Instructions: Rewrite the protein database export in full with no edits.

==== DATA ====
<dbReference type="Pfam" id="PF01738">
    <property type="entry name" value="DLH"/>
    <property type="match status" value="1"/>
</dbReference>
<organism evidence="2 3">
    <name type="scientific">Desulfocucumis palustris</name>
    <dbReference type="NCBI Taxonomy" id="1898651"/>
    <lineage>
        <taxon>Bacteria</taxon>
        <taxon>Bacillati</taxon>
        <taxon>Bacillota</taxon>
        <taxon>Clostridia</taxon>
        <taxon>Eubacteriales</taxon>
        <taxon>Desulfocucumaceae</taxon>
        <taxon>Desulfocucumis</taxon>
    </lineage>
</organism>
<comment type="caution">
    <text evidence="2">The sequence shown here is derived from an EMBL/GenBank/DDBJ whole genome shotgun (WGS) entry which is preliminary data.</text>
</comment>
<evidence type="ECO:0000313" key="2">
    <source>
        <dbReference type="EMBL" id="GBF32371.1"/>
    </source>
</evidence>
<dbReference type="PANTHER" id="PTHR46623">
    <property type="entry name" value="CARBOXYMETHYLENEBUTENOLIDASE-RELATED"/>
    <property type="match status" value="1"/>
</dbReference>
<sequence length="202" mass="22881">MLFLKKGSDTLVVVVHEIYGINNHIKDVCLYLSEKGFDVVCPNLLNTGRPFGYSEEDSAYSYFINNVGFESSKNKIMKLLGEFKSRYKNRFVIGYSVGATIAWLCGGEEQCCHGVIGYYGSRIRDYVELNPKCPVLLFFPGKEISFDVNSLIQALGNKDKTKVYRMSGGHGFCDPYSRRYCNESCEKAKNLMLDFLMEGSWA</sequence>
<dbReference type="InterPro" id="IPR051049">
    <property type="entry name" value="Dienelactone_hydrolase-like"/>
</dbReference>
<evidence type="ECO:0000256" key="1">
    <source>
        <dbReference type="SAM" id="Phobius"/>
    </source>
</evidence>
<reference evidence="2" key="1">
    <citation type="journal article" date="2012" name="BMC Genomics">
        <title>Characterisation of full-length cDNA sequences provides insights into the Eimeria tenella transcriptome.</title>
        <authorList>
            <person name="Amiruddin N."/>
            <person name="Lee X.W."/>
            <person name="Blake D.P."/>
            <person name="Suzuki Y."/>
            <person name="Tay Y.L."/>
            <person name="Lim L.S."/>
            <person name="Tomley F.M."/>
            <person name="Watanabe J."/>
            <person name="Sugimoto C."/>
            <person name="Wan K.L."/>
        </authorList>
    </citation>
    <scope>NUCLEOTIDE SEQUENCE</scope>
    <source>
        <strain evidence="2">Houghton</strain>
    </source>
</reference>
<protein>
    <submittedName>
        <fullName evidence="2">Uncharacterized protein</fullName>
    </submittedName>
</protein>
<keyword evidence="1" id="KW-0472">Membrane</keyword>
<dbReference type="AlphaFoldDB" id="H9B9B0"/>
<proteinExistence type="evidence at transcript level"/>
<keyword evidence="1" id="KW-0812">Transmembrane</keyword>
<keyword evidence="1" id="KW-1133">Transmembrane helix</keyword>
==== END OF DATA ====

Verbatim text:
<dbReference type="Pfam" id="PF01738">
    <property type="entry name" value="DLH"/>
    <property type="match status" value="1"/>
</dbReference>
<organism evidence="2 3">
    <name type="scientific">Desulfocucumis palustris</name>
    <dbReference type="NCBI Taxonomy" id="1898651"/>
    <lineage>
        <taxon>Bacteria</taxon>
        <taxon>Bacillati</taxon>
        <taxon>Bacillota</taxon>
        <taxon>Clostridia</taxon>
        <taxon>Eubacteriales</taxon>
        <taxon>Desulfocucumaceae</taxon>
        <taxon>Desulfocucumis</taxon>
    </lineage>
</organism>
<comment type="caution">
    <text evidence="2">The sequence shown here is derived from an EMBL/GenBank/DDBJ whole genome shotgun (WGS) entry which is preliminary data.</text>
</comment>
<evidence type="ECO:0000313" key="2">
    <source>
        <dbReference type="EMBL" id="GBF32371.1"/>
    </source>
</evidence>
<dbReference type="PANTHER" id="PTHR46623">
    <property type="entry name" value="CARBOXYMETHYLENEBUTENOLIDASE-RELATED"/>
    <property type="match status" value="1"/>
</dbReference>
<sequence length="202" mass="22881">MLFLKKGSDTLVVVVHEIYGINNHIKDVCLYLSEKGFDVVCPNLLNTGRPFGYSEEDSAYSYFINNVGFESSKNKIMKLLGEFKSRYKNRFVIGYSVGATIAWLCGGEEQCCHGVIGYYGSRIRDYVELNPKCPVLLFFPGKEISFDVNSLIQALGNKDKTKVYRMSGGHGFCDPYSRRYCNESCEKAKNLMLDFLMEGSWA</sequence>
<dbReference type="InterPro" id="IPR051049">
    <property type="entry name" value="Dienelactone_hydrolase-like"/>
</dbReference>
<evidence type="ECO:0000256" key="1">
    <source>
        <dbReference type="SAM" id="Phobius"/>
    </source>
</evidence>
<reference evidence="2" key="1">
    <citation type="journal article" date="2012" name="BMC Genomics">
        <title>Characterisation of full-length cDNA sequences provides insights into the Eimeria tenella transcriptome.</title>
        <authorList>
            <person name="Amiruddin N."/>
            <person name="Lee X.W."/>
            <person name="Blake D.P."/>
            <person name="Suzuki Y."/>
            <person name="Tay Y.L."/>
            <person name="Lim L.S."/>
            <person name="Tomley F.M."/>
            <person name="Watanabe J."/>
            <person name="Sugimoto C."/>
            <person name="Wan K.L."/>
        </authorList>
    </citation>
    <scope>NUCLEOTIDE SEQUENCE</scope>
    <source>
        <strain evidence="2">Houghton</strain>
    </source>
</reference>
<protein>
    <submittedName>
        <fullName evidence="2">Uncharacterized protein</fullName>
    </submittedName>
</protein>
<keyword evidence="1" id="KW-0472">Membrane</keyword>
<dbReference type="AlphaFoldDB" id="H9B9B0"/>
<proteinExistence type="evidence at transcript level"/>
<keyword evidence="1" id="KW-0812">Transmembrane</keyword>
<keyword evidence="1" id="KW-1133">Transmembrane helix</keyword>